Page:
Just a few things that I've tried/I've thought about this week in connection with mobile learning:
Gave a lecture this week to a group of about 200 ESL students at our school about Mobile Learning. The whole thing was a little bit messy due to some technical issues, but I did try out using Poll Everywhere, a survey tool that allows students to post survey responses via their mobile phones and to see the results updated immediately on a powerpoint slide. It worked very well, and I can definitely see the benefit of using this in large lecture or presentation settings to get feedback from the audience (or just to demonstrate the power of mobile learning!)
In researching for the presentation, I realised that a lot of innovative work being done with mobile learning is taking place in developing countries or regions. I found out about the Janala project in Bangladesh and the Millee project in rural India. Here's a short BBC report on the Janala project.
An an overview of the Millee project.
One of my fears about mobile learning is that it might favour the more affluent, those with the more advanced mobile phones and the better contracts. However, what I think both these projects show is that mobile learning can be exactly the opposite, providing access to learning opportunities for students who don't have access to teachers, materials, computers or the internet. Given how inexpensive the most basic mobile phones are nowadays (probably £20 or less in some cases), you can see how mobile learning can be a way of reducing the distance between the learning opportunities in the developed and developing world rather than increasing them.
I've been continuing to use Edmodo with my students and it's proving very useful as a means of communication, sharing documents and links with them. Quite a few of the students are using the mobile version (see this post for info about that) and have told me that they much prefer using that rather than the rather clunky Blackboard VLE we have set up on computers at the university. It would be great if Edmodo could come up with a dedicated app for various mobile OS systems (iPhone, Android, Symbian, Blackberry) in the same way there are dedicated apps for Twitter. I think it would make using it a lot easier, though it isn't really difficult at the moment through the web interface.
I was asked via Twitter my opinion on location games/services such as FourSquare. It's an interesting mix of social networking and exploration of your location, you can go to various places, recommend them, become 'mayor' of places (you visit it the most), and get various 'rewards' (both real and virtual). This is largely done from your phone. I haven't had chance to explore this much, but I can see the value of this as a way of getting students to explore their environment. I think this is particularly useful in my teaching situation, where my students are in England, away from home and maybe a little nervous about getting out and about. Creating a game-like atmosphere may encourage them to visit different places like restaurants, museums, shops etc, and of course all the time using their English.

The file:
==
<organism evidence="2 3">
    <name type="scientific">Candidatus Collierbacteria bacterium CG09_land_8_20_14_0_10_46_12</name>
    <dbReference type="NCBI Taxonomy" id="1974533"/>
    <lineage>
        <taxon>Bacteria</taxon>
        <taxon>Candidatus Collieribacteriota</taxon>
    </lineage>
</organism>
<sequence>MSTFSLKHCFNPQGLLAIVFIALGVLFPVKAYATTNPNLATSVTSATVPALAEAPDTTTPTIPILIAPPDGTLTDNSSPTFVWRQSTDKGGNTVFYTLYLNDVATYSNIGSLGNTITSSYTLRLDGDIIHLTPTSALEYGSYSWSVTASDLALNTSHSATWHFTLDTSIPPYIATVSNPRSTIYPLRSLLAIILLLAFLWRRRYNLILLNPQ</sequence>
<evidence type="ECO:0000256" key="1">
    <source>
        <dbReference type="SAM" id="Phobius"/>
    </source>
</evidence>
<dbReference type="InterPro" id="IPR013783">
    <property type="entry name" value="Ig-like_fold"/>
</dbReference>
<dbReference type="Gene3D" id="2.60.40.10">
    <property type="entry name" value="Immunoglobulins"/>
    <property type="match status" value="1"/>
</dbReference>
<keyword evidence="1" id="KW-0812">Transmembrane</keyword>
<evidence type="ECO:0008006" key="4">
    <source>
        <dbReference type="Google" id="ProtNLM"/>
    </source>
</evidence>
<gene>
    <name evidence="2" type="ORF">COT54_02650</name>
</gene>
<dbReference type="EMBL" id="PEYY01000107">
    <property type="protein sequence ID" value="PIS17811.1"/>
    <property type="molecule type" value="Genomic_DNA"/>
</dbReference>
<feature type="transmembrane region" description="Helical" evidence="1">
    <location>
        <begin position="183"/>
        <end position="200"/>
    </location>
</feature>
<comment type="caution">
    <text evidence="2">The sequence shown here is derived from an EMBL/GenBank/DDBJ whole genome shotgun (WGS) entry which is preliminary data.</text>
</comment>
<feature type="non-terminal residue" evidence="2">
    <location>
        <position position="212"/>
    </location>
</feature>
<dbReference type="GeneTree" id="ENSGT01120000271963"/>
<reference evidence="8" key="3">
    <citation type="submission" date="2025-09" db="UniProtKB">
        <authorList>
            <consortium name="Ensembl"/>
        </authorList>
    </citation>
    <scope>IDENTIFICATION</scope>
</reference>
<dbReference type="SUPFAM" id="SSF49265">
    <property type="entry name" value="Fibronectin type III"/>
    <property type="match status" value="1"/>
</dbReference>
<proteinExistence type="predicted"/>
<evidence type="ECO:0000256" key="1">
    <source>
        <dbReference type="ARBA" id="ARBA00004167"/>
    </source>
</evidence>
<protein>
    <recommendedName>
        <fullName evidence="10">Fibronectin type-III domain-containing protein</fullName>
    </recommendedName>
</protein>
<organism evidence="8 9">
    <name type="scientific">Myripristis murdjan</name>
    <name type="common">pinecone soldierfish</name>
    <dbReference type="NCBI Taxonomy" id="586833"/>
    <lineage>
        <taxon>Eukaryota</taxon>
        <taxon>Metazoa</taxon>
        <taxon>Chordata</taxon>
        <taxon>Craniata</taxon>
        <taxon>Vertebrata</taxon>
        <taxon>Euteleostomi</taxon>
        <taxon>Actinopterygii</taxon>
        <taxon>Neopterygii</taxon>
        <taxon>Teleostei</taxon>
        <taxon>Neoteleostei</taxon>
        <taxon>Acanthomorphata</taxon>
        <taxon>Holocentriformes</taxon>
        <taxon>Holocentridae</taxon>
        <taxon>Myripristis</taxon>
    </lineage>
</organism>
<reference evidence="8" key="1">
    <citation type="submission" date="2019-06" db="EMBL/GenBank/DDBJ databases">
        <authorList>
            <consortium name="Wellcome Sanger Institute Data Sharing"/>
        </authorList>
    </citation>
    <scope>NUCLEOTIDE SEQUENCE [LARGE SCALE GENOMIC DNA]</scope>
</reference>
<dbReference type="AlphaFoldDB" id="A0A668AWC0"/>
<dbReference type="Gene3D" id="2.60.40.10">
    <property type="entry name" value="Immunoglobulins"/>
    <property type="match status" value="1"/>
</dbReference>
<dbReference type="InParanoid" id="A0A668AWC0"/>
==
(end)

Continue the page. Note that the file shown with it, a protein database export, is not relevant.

In a similar vein, I think Google Maps is also a great application for involving students both inside and outside the classroom. It's available on most mobile platforms and I've used it in my ESL classes for getting students to give directions to each other. Basically they find a place on their phone using Maps and then give directions to their partners who have to find where they have directed them.
After a short break, I've also started up my Mobile group with volunteer students from our school. I'm going to continue to give them advice and help via Edmodo and SMS about how they can use their mobile devices for language learning. And if anyone can give me any tips or advice on this (useful apps on different mobile platforms, ideas for exploiting mobile phones in class) I would be delighted to hear about them and will try to use them in class.